1. Legitimate removal I would think would be okay. If they are visible while in PT gear… the impression we have is that any visible tattoos are a big knock on your application. Are they in any way racist/offensive/unprofessional? If yes, then that’s probably a no-go. It’s best to talk to an OSO with very current understanding of the situation.

  11. I leave for ocs in about two weeks and I am just wondering what goes on in the medical part of processing do they re give you a physical? Or just check ear nose throat blood pressure.

  12. Sir,
    I have been selected and am leaving for PLC juniors in May. I had a knee surgery a few years ago after tearing my ACL, MCL, and PCL. I have received a waiver and been cleared for it. My question is whether I will have any trouble at OCS during processing if they see the scars from my knee surgery? My knee is fine I have no trouble with it but I was curious if they can send me home or anything just because I’ve had knee surgery.

  13. Good Evening Sir,
    I’m currently a Senior in high school in the DEP with a reservist contract. I ship out this summer and will begin college in the spring semester. My question is; will being a reservist alone hinder my chances of being selected for PLC? Or will I have an equal opportunity in comparison to a civilian? This is, of course, disregarding PFT scores, GPA, etc. I ask because my ultimate goal is to become an officer, however I would very much like to ship out for boot camp and be a reservist as long as it doesn’t hinder my chances significantly.
    Thank you for your time!

  14. Good Afternoon Sir,
    I am scheduled to return for PLC Seniors this summer, 2nd Increment. I am unfortunately on the fence about returning for Seniors. I have no doubt in my mind that I have the skills to undertake the demands of Seniors. I passed my SULE and LRC just fine, passed all my physical fitness requirements, and did good on the knowledge tests. I battle my decision to return or not frequently. I have asked numerous candidates that have went through Seniors and other Marines on their take of my situation. I was just wandering what maybe your advice was on something like this. Thanks.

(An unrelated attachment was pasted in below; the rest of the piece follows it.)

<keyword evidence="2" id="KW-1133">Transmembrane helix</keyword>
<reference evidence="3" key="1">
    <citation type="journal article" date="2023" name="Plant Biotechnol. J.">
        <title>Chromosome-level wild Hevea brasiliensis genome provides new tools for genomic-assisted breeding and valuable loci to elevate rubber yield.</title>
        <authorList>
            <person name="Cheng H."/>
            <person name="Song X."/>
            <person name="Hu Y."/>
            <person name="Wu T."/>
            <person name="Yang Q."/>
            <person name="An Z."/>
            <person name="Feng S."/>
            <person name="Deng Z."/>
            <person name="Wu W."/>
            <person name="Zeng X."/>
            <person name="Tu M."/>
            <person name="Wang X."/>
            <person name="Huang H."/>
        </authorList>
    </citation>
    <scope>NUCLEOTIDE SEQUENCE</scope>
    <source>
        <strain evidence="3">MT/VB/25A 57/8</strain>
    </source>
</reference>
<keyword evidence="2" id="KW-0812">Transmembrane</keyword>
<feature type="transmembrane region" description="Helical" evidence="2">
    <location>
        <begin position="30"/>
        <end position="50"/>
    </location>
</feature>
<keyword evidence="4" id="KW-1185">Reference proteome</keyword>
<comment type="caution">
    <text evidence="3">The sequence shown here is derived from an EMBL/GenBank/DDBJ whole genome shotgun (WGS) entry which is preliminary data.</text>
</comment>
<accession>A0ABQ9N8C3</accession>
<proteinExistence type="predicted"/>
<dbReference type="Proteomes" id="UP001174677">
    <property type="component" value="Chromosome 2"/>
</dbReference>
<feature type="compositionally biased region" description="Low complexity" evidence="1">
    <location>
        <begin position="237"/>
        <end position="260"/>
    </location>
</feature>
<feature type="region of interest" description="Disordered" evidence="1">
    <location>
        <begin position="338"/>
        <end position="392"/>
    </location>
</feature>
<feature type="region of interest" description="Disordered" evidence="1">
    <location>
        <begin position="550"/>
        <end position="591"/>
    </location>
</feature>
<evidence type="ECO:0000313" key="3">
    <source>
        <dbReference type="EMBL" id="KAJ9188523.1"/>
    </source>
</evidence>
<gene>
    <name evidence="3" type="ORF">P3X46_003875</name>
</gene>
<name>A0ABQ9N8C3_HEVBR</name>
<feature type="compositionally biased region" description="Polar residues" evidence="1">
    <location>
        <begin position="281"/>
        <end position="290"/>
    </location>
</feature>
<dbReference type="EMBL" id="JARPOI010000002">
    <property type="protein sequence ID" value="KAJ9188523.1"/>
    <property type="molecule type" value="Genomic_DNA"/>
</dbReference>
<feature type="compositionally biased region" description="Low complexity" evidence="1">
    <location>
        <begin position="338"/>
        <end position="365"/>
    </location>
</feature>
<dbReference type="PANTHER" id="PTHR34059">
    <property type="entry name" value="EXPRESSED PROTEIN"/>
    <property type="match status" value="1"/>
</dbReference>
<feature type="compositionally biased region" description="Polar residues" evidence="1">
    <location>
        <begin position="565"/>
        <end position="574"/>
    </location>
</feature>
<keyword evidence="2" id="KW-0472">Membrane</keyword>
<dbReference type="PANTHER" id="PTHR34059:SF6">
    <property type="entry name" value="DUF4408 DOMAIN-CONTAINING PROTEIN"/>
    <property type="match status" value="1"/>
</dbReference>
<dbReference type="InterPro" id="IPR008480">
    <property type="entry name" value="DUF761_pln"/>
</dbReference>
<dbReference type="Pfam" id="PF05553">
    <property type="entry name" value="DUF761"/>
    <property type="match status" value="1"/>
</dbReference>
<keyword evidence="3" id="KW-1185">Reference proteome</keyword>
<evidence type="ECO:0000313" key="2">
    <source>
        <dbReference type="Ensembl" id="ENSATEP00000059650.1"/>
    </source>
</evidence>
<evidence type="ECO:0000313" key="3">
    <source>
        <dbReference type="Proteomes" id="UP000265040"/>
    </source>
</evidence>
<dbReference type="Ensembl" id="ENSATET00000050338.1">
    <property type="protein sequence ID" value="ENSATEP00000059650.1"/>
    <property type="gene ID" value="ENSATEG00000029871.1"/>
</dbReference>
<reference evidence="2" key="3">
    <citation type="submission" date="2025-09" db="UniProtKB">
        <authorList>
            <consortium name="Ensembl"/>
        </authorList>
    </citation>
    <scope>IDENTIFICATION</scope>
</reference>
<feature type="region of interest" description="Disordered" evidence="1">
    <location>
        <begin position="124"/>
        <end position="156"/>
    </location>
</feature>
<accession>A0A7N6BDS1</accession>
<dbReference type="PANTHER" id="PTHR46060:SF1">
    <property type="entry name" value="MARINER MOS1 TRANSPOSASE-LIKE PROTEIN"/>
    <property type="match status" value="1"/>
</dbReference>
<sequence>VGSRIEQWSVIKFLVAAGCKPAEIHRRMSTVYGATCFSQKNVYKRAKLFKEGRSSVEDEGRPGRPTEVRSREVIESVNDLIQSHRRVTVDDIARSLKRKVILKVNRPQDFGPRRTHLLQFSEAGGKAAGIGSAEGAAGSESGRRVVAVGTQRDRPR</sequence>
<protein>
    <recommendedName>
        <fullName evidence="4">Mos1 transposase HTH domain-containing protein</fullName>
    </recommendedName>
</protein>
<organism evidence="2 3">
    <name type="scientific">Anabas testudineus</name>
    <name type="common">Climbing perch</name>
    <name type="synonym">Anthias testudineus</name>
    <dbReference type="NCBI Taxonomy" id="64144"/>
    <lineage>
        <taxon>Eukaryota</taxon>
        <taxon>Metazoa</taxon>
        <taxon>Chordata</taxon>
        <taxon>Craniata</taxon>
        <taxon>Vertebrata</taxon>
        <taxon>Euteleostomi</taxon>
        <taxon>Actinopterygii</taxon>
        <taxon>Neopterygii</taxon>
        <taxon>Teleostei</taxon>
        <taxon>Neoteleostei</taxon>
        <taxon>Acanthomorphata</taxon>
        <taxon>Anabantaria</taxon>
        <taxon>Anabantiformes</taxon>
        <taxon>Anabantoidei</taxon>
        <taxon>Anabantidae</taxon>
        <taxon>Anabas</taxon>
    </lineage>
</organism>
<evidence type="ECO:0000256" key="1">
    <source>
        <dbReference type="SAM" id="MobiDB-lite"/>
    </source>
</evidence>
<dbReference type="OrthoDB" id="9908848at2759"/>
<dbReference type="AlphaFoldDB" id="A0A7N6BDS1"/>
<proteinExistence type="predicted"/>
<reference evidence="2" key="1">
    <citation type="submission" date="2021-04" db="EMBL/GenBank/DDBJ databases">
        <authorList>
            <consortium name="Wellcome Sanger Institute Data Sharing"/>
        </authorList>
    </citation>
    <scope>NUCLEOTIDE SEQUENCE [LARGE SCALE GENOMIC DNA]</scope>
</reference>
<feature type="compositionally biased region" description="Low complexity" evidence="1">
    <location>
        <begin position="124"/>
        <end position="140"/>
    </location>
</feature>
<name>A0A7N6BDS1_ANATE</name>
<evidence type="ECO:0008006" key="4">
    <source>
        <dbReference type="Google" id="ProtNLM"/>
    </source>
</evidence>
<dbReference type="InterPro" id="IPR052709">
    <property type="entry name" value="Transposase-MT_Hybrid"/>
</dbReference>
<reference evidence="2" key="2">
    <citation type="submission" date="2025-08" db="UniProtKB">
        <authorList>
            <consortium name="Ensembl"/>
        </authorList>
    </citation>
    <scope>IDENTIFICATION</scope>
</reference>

Candidate Keller

  15. Gentlemen,
    I was wondering if there is any informaiton out there on the morning, chow hall and evening formations with the candidate platoon staff. I went to PLC Juniors but was always slow on figuring out the method to the madness of the formations and what to do when. There were so many cadences or “diddys” that I always got confused. Thankfully I never had a top billit during Juniors but I’m sure I will have one during seniors and want to be better prepared. Any help?

    Thank you- Candidate Henry

  16. Hello-I’m currently thirty-four years old and a 3L student in a part-time, evening division law program fully accredited by the American Bar Association. I have a Bachelor of Science degree in Political Science with a GPA of 3.6. I also have a Master of Science degree in Justice Administration with a GPA of 3.8. After submitting my information to the Marine Corps website, I received an e-mail indicating that I may still be eligible for a commissioning program. I’m not sure if this could be PLC or OCS. My question is this. Have you ever seen anyone secure an age waiver at 34? Being that we are already in April, I know I won’t be able to attend either program this summer, so I’m assuming that I would report in after graduation and the bar. Any advice you can offer on this subject will be appreciated.

  17. Im a LCpl, trying to decide when would be a good time to start filling out my package for OCS any suggestions? Also, how do officers get their MOS, I want to be a pilot, what are my chances of getting what I want? Thanks.

  18. What military academy’s can i use to get commissioned in the Marines?. say if i cant get into USNA can I go through west point or USAF academy ?

    1. USNA. At the graduation of every class of military academies, they will allow a transfer to a different branch if there’s a student at that military academy who wants to switch services with you. So if 5 USAF grads want to go Navy/USMC, and there’s 4 USNA grads who want to go USAF, one of the USAF grads does not get his wish. So, Annapolis or bust! Don’t play your chances!